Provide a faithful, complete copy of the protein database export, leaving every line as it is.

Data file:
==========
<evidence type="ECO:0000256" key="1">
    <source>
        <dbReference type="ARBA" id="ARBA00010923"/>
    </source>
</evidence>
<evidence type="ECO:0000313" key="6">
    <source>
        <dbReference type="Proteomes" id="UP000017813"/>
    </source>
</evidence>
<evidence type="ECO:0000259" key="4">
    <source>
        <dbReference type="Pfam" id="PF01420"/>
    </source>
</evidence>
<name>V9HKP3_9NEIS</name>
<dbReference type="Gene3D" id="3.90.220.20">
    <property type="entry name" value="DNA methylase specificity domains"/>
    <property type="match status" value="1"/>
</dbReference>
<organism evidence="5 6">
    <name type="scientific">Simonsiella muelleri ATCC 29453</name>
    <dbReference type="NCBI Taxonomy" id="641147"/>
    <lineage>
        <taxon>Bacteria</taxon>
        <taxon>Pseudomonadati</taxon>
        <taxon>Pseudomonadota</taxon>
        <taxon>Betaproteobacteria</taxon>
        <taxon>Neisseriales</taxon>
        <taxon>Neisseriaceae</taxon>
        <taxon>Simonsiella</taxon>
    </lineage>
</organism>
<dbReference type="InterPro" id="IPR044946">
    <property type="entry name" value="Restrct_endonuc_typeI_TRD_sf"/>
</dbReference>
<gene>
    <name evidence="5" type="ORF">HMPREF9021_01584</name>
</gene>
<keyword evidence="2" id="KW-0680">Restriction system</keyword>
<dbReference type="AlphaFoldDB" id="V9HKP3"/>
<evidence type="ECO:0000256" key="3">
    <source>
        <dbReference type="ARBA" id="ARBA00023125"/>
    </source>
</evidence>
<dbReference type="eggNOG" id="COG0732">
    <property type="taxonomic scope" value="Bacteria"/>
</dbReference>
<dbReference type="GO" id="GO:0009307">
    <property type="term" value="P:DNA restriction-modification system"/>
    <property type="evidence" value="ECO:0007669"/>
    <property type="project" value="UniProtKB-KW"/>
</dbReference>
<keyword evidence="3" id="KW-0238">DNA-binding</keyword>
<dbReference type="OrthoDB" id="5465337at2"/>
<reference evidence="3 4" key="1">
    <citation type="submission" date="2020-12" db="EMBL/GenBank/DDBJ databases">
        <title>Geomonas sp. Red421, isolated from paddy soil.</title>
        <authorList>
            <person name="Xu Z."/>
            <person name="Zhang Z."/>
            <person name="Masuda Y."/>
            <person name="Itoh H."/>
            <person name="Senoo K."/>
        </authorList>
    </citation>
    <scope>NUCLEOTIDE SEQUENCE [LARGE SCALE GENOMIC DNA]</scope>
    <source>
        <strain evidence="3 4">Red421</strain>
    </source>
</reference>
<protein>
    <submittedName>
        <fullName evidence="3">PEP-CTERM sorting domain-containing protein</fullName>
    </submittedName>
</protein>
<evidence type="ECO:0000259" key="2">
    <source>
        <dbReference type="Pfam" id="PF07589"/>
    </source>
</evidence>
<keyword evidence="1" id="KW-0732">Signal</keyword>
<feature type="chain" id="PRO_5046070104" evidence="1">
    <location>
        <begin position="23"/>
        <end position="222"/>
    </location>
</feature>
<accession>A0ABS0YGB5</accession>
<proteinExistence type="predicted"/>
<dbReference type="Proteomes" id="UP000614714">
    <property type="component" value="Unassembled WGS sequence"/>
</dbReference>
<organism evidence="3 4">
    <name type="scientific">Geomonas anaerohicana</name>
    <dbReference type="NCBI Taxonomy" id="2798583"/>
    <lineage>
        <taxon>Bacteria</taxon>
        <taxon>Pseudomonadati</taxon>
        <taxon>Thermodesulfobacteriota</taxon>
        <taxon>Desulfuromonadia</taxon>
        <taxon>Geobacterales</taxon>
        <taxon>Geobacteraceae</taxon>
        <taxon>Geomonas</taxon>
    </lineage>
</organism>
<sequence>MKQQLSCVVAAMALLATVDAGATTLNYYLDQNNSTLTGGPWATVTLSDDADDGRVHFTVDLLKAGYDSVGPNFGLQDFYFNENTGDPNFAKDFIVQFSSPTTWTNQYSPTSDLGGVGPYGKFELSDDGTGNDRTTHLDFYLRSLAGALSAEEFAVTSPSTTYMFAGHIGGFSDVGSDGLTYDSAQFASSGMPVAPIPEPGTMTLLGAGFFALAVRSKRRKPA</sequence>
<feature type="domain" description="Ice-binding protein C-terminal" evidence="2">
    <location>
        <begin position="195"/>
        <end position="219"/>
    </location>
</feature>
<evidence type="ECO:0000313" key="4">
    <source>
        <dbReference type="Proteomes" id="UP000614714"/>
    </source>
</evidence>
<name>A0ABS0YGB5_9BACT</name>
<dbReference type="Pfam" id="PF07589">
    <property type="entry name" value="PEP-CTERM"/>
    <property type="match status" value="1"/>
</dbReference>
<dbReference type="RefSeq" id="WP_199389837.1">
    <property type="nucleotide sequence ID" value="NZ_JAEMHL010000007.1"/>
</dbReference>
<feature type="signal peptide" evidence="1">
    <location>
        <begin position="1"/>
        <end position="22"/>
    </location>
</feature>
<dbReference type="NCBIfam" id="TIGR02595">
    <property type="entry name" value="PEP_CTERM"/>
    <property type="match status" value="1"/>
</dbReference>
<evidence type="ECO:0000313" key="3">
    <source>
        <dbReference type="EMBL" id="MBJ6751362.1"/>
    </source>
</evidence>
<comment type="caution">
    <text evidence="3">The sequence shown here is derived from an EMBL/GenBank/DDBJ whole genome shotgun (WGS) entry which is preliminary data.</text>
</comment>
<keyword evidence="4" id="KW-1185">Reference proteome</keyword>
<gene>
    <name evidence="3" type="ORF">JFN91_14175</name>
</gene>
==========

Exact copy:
<evidence type="ECO:0000256" key="1">
    <source>
        <dbReference type="ARBA" id="ARBA00010923"/>
    </source>
</evidence>
<evidence type="ECO:0000313" key="6">
    <source>
        <dbReference type="Proteomes" id="UP000017813"/>
    </source>
</evidence>
<evidence type="ECO:0000259" key="4">
    <source>
        <dbReference type="Pfam" id="PF01420"/>
    </source>
</evidence>
<name>V9HKP3_9NEIS</name>
<dbReference type="Gene3D" id="3.90.220.20">
    <property type="entry name" value="DNA methylase specificity domains"/>
    <property type="match status" value="1"/>
</dbReference>
<organism evidence="5 6">
    <name type="scientific">Simonsiella muelleri ATCC 29453</name>
    <dbReference type="NCBI Taxonomy" id="641147"/>
    <lineage>
        <taxon>Bacteria</taxon>
        <taxon>Pseudomonadati</taxon>
        <taxon>Pseudomonadota</taxon>
        <taxon>Betaproteobacteria</taxon>
        <taxon>Neisseriales</taxon>
        <taxon>Neisseriaceae</taxon>
        <taxon>Simonsiella</taxon>
    </lineage>
</organism>
<dbReference type="InterPro" id="IPR044946">
    <property type="entry name" value="Restrct_endonuc_typeI_TRD_sf"/>
</dbReference>
<gene>
    <name evidence="5" type="ORF">HMPREF9021_01584</name>
</gene>
<keyword evidence="2" id="KW-0680">Restriction system</keyword>
<dbReference type="AlphaFoldDB" id="V9HKP3"/>
<evidence type="ECO:0000256" key="3">
    <source>
        <dbReference type="ARBA" id="ARBA00023125"/>
    </source>
</evidence>
<dbReference type="eggNOG" id="COG0732">
    <property type="taxonomic scope" value="Bacteria"/>
</dbReference>
<dbReference type="GO" id="GO:0009307">
    <property type="term" value="P:DNA restriction-modification system"/>
    <property type="evidence" value="ECO:0007669"/>
    <property type="project" value="UniProtKB-KW"/>
</dbReference>
<keyword evidence="3" id="KW-0238">DNA-binding</keyword>
<dbReference type="OrthoDB" id="5465337at2"/>
<reference evidence="3 4" key="1">
    <citation type="submission" date="2020-12" db="EMBL/GenBank/DDBJ databases">
        <title>Geomonas sp. Red421, isolated from paddy soil.</title>
        <authorList>
            <person name="Xu Z."/>
            <person name="Zhang Z."/>
            <person name="Masuda Y."/>
            <person name="Itoh H."/>
            <person name="Senoo K."/>
        </authorList>
    </citation>
    <scope>NUCLEOTIDE SEQUENCE [LARGE SCALE GENOMIC DNA]</scope>
    <source>
        <strain evidence="3 4">Red421</strain>
    </source>
</reference>
<protein>
    <submittedName>
        <fullName evidence="3">PEP-CTERM sorting domain-containing protein</fullName>
    </submittedName>
</protein>
<evidence type="ECO:0000259" key="2">
    <source>
        <dbReference type="Pfam" id="PF07589"/>
    </source>
</evidence>
<keyword evidence="1" id="KW-0732">Signal</keyword>
<feature type="chain" id="PRO_5046070104" evidence="1">
    <location>
        <begin position="23"/>
        <end position="222"/>
    </location>
</feature>
<accession>A0ABS0YGB5</accession>
<proteinExistence type="predicted"/>
<dbReference type="Proteomes" id="UP000614714">
    <property type="component" value="Unassembled WGS sequence"/>
</dbReference>
<organism evidence="3 4">
    <name type="scientific">Geomonas anaerohicana</name>
    <dbReference type="NCBI Taxonomy" id="2798583"/>
    <lineage>
        <taxon>Bacteria</taxon>
        <taxon>Pseudomonadati</taxon>
        <taxon>Thermodesulfobacteriota</taxon>
        <taxon>Desulfuromonadia</taxon>
        <taxon>Geobacterales</taxon>
        <taxon>Geobacteraceae</taxon>
        <taxon>Geomonas</taxon>
    </lineage>
</organism>
<sequence>MKQQLSCVVAAMALLATVDAGATTLNYYLDQNNSTLTGGPWATVTLSDDADDGRVHFTVDLLKAGYDSVGPNFGLQDFYFNENTGDPNFAKDFIVQFSSPTTWTNQYSPTSDLGGVGPYGKFELSDDGTGNDRTTHLDFYLRSLAGALSAEEFAVTSPSTTYMFAGHIGGFSDVGSDGLTYDSAQFASSGMPVAPIPEPGTMTLLGAGFFALAVRSKRRKPA</sequence>
<feature type="domain" description="Ice-binding protein C-terminal" evidence="2">
    <location>
        <begin position="195"/>
        <end position="219"/>
    </location>
</feature>
<evidence type="ECO:0000313" key="4">
    <source>
        <dbReference type="Proteomes" id="UP000614714"/>
    </source>
</evidence>
<name>A0ABS0YGB5_9BACT</name>
<dbReference type="Pfam" id="PF07589">
    <property type="entry name" value="PEP-CTERM"/>
    <property type="match status" value="1"/>
</dbReference>
<dbReference type="RefSeq" id="WP_199389837.1">
    <property type="nucleotide sequence ID" value="NZ_JAEMHL010000007.1"/>
</dbReference>
<feature type="signal peptide" evidence="1">
    <location>
        <begin position="1"/>
        <end position="22"/>
    </location>
</feature>
<dbReference type="NCBIfam" id="TIGR02595">
    <property type="entry name" value="PEP_CTERM"/>
    <property type="match status" value="1"/>
</dbReference>
<evidence type="ECO:0000313" key="3">
    <source>
        <dbReference type="EMBL" id="MBJ6751362.1"/>
    </source>
</evidence>
<comment type="caution">
    <text evidence="3">The sequence shown here is derived from an EMBL/GenBank/DDBJ whole genome shotgun (WGS) entry which is preliminary data.</text>
</comment>
<keyword evidence="4" id="KW-1185">Reference proteome</keyword>
<gene>
    <name evidence="3" type="ORF">JFN91_14175</name>
</gene>